Once again this weekend I had the privilege of sharing in another Willow Creek Association sponsored Global Leadership Summit here in Prince George. It was held at the Lakewood Alliance Church with about 130 people participating. Here is a summary of some of the main points from each speaker that impacted me regarding pastoral leadership in a church.
Bill Hybels: From Here to There In leading people from “here” to “there” it’s better to take time to show the negatives about “here” before talking about the positives of “there.” In order to move people forward it takes a team of fantastic people working together. Assembling a team of terrific people is really the holy challenge of leadership. Look for character, competence, and chemistry (this latter also includes the ability to fit in with your particular leadership culture). Because people get bogged down in the middle third of the journey, they need encouragement about the vision through appropriate celebrations of past mile-markers.
Erwin McManus: Crave McManus demonstrated through interviews of a variety of people in Vancouver, many of who were not people of Christian faith, the importance of appealing to people’s soul needs. Though people reject religion and many religious ideas, they are interested in spirituality. Beyond their jobs and money, people are definitely looking for meaning, for real purpose to be fulfilled in their lives, and for love – the deep desire to belong. Though people are motivated to eat, drink, and breathe when food, water, and air are scarce, we need also to recognize people’s desparate intrinsic need for intimacy, meaning (significance), and destiny (purpose). Just as the men walking with Jesus on the road to Emmaus (Luke 24) did not recognize Him until later, so he is walking with everyone but is hidden from them until that special moment when he makes himself known through an act that connects them with Him. We too need to walk with people so that they will come to recognize Christ in our lives…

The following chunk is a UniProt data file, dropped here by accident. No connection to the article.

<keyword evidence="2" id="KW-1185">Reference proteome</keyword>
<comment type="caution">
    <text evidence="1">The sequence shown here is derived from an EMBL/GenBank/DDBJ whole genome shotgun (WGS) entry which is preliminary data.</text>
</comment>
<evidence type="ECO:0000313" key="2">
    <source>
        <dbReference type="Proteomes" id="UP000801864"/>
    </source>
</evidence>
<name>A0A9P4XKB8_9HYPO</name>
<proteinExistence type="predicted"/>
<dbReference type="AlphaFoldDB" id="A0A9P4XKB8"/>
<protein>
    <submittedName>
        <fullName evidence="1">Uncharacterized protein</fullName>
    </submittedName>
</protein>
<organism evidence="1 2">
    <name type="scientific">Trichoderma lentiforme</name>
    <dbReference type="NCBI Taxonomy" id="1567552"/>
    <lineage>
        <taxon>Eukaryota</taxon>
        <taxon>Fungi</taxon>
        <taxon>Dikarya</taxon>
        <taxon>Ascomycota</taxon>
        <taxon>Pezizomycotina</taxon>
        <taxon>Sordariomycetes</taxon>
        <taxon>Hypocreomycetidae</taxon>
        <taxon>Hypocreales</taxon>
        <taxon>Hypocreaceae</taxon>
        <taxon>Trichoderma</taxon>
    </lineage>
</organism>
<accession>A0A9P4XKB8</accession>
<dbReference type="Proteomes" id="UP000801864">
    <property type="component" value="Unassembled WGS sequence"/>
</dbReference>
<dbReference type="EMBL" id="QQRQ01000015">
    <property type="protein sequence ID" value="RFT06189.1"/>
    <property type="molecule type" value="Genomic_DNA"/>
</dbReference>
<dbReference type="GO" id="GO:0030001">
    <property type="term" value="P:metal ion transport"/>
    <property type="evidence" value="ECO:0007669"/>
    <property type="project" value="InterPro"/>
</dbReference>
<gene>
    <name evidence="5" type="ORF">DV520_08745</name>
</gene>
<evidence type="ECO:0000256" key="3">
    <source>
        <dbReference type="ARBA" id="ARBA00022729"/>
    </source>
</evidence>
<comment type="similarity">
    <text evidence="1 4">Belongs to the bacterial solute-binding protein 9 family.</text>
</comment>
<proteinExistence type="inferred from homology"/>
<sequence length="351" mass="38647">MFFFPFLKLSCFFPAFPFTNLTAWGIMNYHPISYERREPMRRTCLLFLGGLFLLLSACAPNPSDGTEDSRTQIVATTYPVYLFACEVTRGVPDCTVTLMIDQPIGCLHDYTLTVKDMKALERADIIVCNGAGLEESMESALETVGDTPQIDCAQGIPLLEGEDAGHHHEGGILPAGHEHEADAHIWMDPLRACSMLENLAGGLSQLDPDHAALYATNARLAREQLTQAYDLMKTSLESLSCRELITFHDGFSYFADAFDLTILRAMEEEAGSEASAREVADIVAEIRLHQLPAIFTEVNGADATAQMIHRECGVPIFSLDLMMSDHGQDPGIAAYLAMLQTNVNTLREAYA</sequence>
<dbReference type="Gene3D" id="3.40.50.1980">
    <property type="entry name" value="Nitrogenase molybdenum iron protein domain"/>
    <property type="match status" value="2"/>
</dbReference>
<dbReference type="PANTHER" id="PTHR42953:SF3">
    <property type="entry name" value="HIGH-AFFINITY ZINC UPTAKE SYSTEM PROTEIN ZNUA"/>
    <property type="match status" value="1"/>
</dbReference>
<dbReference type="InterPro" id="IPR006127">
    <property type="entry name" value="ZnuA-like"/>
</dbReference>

Jeff Manion: The Land Between We often find ourselves living in “the land between” just as Israel found itself in the wilderness for all those years. The “land between” is often characterized by the words, “for now.” Based on Numbers 11:4-20, Manion demonstrated how the “land between” is fertile ground for complaint, for melt-down (Moses), for God’s provision in unusual ways, for discipline, and for transformational growth. The wilderness is the best green house for transformational growth. It is there that trust can come to displace distrust and complaint….
Blake Mycoskie: Making Conscious Capitalism Work As the “chief shoe giver” of TOMS Shoes, a company that gives a pair of shoes away for every pair that is bought (now 600,000), Mycoskie says, “If we focus on giving the customer will do the advertizing for us. You need to incorporate giving into your company culture. Young people are passionate about experiencing meaning instead of mere profit.”
Jim Collins: Never, Ever, Give Up. The author of Good to Great, and Built to Last (in which he examines what makes great companies succeed) believes that greatness is not the matter of circumstance but of conscious choice. Very successful companies over time are characterized by higher values than mere financial prosperity. Great leaders work humbly for something bigger than themselves. They do not confuse faith (or optimism) with hard facts.
Jack Welch: Leader to Leader. As the CEO of General Electric for many years he lives by the importance of four words: authenticity, energy, candour, and differentiation. To be a good leader, you have to be genuinely real (not somebody else), you have to be able to help people feel the vision (even if this means abandoning your meeting agenda), you have to create an atmosphere of truth telling even if the truth hurts, and you have to be willing to make judgments about people’s performance ability. You have to have an appraisal system. The people who have the best ability are energetic, likeable, have good values, and have a gene to help people grow. They celebrate their people and are generous. Four times a year leaders should sit down with their people to talk about what’s good and what’s not. Don’t confuse acidic people with those who are able to offer good criticism because often these kind of people are smart and have a lot to offer.
Christine Caine: Leading on the Edge of Hope. A young wife and mother with a very difficult past, living in Australia, has discovered that Jesus Christ is well able to give us our most important identity and reason to live. We need to be careful not to lose sight of the needs of individual people in a world that is always talking about large numbers of people. For leaders hope is the oxygen they breathe. The Gospel was made to be taken into the darkness. If we believe in the miraculous power of God, then we shouldn’t avoid those places where this can be demonstrated.
Though some of the speakers were not necessarily speaking as Christian believers, they identified principles that are biblical and universally important in offering good leadership in general, and in the church in particular.